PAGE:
4. Character Interview: Analyze
Once I’ve finished my General Sketches and have a basic idea of the plot, I stop and interview all my characters. Over the years, I’ve created an extensive list of questions to ask myself about my characters—everything from their date of birth to their deepest regrets to their defining moments. You can find some of these questions in my free e-book Crafting Unforgettable Characters and all of them in Outlining Your Novel.Up to now, I’ve had a definite idea of who my character is. But the details are still pretty patchy. This is where I solidify my knowledge into facts. I learn what makes my character the way he is, what drives him to accomplish his goals, and what fears and misconceptions are holding him back.
I also explore minutiae such as favorite foods, colors, pastimes, etc. Most of that stuff won’t end up in the book, but it’s handy to have it in the back of my head in case I do end up needing it. Plus, of course, every little fact influences my overall perception of my character and my ability to represent him.
5. Outline: Discover
With the Character Interview in my rear-view mirror, I then dive into the outline itself. This is where I start focusing on scenes and plot points and structure. This is where I start paying attention to the craft, just as much as the emotionally driven art of the story.
At this point, I know who I want my character to be and how I want the story to play out. I’m then able to figure out, scene by scene, how to best meld character and plot into a cohesive whole. As I go, I begin to see my character in action, and my understanding of him will inevitably continue to grow. Sometimes things I wrote down in the Interview section will turn out to be wrong, and I’ll have to make changes on the fly. But, for the most part, the character is now pretty solid in my mind.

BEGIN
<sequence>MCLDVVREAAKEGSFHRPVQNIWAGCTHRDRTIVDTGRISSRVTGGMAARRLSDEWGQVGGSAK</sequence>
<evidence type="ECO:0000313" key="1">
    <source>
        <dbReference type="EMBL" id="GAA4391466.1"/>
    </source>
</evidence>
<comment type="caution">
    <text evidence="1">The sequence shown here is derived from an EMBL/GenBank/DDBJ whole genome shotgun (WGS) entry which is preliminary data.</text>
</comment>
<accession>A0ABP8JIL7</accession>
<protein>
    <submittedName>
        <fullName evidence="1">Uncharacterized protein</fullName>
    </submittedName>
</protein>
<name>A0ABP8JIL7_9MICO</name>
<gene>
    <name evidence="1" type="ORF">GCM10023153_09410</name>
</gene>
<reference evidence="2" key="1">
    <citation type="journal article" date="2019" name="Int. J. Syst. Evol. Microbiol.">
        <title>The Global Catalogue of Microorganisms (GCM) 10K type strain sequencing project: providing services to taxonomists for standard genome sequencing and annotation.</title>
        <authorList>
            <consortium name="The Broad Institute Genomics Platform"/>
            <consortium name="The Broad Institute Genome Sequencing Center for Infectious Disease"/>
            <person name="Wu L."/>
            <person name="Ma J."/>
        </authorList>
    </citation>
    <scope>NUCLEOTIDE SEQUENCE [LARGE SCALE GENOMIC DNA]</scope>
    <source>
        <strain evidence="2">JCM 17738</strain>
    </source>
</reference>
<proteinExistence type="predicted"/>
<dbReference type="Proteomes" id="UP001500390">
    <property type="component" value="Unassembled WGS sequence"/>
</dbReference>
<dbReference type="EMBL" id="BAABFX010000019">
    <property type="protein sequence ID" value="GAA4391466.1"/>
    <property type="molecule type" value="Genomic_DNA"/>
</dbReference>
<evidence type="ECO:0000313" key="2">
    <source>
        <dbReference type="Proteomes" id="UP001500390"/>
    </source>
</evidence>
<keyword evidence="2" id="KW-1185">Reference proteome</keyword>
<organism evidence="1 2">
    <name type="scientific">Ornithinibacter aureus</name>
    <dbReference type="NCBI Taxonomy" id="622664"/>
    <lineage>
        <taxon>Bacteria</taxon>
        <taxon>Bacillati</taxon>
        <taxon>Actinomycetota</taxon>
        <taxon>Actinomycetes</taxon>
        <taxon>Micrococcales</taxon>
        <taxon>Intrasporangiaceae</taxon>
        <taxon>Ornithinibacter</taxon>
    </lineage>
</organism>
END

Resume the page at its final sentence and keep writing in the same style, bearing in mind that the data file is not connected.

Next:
6. First Draft: Let Go
Finally, I’m ready to dive in and start the first draft. I’m fully prepared. I know my character, front and back. I know the path he’s going to be walking in the plot. And yet, this is also where my perception of everything changes.
Even with all that preparation creating a solid foundation under my feet, the first draft never turns out exactly as I think it will. Not until I actually start writing from the character’s perspective and get to hear his voice do I really understand him. His essence on the page is never completely what I think it will be. I’ve chronicled him and molded him for years, but only now do I truly get to understand him.
This is the point where I have to let go of all my left-brain logic and just let this character flow, straight from my subconscious and onto the page. If I try to dam that flow or take charge with my conscious brain, things often get messy. I have to give this character the space to be who he is—or else, what’s the point, right?
Writers all have slightly different processes for preparing for and creating their first drafts. This is truest of character creation. What I’ve shared here is how my characters are born. How yours come to life may be entirely different, but I hope you’re able to glean some new ideas from my journey with my boys and girls.
Tell me your opinion: What is your process for getting to know your characters?